More generally, considerable challenges exist in interpreting studies that examine impacts of environmental exposures on birth outcomes, especially spontaneous abortion or stillbirth. For example, severely damaged embryos or major birth defects from an environmental exposure could result in spontaneous abortion, often before pregnancy recognition.108 Heat related early pregnancy loss might be difficult to detect, though studies of assisted reproduction provide one way of doing so. In one such study in Qatar, for example, spontaneous abortions in hotter months were double those in cooler months.109 Importantly, potential confounding by air pollution could occur, and future reviews need to explicitly examine this problem. Furthermore, adaptation measures such as air conditioning use, and heat action planning might attenuate the strength of associations between heat exposures and adverse outcomes.6 This possibly explains the inconsistent findings of the study in Shenzhen, China46 and the very low point estimates in a study in Seoul, South Korea.73 Null findings might be interpreted as the absence of an association, rather than as the effectiveness of adaptation measures. Given these complexities, we presented some meta-analyses that excluded those studies which could have been influenced by high levels of adaptation. Major challenges exist in interpreting these findings, however, and future reviews might consider stratifying analyses by use of air conditioning, for example.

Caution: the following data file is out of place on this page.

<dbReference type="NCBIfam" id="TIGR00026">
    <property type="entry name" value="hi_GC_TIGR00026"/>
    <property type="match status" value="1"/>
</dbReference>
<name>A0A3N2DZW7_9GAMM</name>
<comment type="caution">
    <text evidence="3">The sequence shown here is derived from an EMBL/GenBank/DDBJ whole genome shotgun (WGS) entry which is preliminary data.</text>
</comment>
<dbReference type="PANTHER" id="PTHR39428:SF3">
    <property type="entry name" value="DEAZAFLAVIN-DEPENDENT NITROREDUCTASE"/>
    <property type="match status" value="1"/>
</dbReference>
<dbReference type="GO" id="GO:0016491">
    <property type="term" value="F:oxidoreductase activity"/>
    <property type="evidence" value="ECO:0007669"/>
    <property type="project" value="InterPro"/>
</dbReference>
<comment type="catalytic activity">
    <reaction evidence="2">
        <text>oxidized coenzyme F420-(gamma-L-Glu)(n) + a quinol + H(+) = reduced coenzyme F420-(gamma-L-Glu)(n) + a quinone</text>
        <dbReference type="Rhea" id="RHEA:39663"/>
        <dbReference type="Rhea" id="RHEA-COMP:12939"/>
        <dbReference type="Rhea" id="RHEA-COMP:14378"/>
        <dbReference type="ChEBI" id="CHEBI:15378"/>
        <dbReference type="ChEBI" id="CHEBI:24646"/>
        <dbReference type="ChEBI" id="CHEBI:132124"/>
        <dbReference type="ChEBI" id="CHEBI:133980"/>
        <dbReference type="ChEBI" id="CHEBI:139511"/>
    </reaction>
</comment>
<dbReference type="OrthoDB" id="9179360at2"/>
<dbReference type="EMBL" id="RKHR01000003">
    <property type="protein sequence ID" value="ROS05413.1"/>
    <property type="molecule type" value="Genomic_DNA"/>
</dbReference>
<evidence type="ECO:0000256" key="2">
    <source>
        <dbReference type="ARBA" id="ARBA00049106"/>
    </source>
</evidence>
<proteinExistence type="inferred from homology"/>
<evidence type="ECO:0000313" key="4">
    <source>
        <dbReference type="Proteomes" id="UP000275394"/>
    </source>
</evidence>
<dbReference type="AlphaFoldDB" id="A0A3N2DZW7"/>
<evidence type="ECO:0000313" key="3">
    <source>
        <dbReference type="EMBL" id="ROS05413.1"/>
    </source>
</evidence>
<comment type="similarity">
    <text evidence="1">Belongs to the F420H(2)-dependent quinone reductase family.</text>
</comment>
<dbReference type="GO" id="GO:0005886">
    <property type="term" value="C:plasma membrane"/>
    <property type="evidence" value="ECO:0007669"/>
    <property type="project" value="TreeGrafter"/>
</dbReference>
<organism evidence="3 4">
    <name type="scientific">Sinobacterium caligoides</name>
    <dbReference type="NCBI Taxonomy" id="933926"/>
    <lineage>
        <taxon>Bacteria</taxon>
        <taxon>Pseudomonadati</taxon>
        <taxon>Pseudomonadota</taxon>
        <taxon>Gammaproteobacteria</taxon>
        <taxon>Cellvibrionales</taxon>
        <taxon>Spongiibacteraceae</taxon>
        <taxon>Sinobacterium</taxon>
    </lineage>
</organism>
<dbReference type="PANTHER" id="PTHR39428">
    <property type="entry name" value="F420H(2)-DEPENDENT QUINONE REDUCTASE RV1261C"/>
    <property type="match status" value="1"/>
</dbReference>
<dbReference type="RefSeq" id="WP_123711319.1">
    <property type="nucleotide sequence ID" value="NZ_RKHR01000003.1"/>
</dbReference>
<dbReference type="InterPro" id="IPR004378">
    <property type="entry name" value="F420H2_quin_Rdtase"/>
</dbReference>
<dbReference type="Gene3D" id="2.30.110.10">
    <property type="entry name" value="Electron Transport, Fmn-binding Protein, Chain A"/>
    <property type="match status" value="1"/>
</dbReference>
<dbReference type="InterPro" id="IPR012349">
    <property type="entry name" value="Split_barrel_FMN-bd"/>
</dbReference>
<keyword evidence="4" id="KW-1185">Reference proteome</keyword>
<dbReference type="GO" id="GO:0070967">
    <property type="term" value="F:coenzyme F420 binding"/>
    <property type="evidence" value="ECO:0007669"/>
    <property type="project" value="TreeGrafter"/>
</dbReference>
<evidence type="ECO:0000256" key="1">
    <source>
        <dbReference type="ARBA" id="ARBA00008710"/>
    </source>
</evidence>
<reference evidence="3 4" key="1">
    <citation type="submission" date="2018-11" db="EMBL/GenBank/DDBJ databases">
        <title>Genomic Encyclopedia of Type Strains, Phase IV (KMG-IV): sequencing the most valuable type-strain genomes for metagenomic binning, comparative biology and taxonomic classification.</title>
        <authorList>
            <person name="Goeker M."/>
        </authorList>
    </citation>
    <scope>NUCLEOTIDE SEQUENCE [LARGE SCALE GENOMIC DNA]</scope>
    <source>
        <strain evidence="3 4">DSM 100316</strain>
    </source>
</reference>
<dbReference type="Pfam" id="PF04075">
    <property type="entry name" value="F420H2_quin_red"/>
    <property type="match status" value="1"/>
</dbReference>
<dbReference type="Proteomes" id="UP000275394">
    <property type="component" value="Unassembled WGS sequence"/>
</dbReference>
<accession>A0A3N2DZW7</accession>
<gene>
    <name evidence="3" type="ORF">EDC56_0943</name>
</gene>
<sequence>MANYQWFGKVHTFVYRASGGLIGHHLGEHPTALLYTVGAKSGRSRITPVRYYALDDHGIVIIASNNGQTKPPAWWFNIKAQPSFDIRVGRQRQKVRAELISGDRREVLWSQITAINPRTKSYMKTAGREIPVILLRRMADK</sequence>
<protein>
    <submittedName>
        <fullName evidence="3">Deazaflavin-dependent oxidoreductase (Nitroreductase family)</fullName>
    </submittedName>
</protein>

The studies included could be subject to a range of measurement biases, but this review suggests that exposures to high temperature might be associated with birth outcomes, with evidence most consistent and effect sizes largest for preterm birth and stillbirth.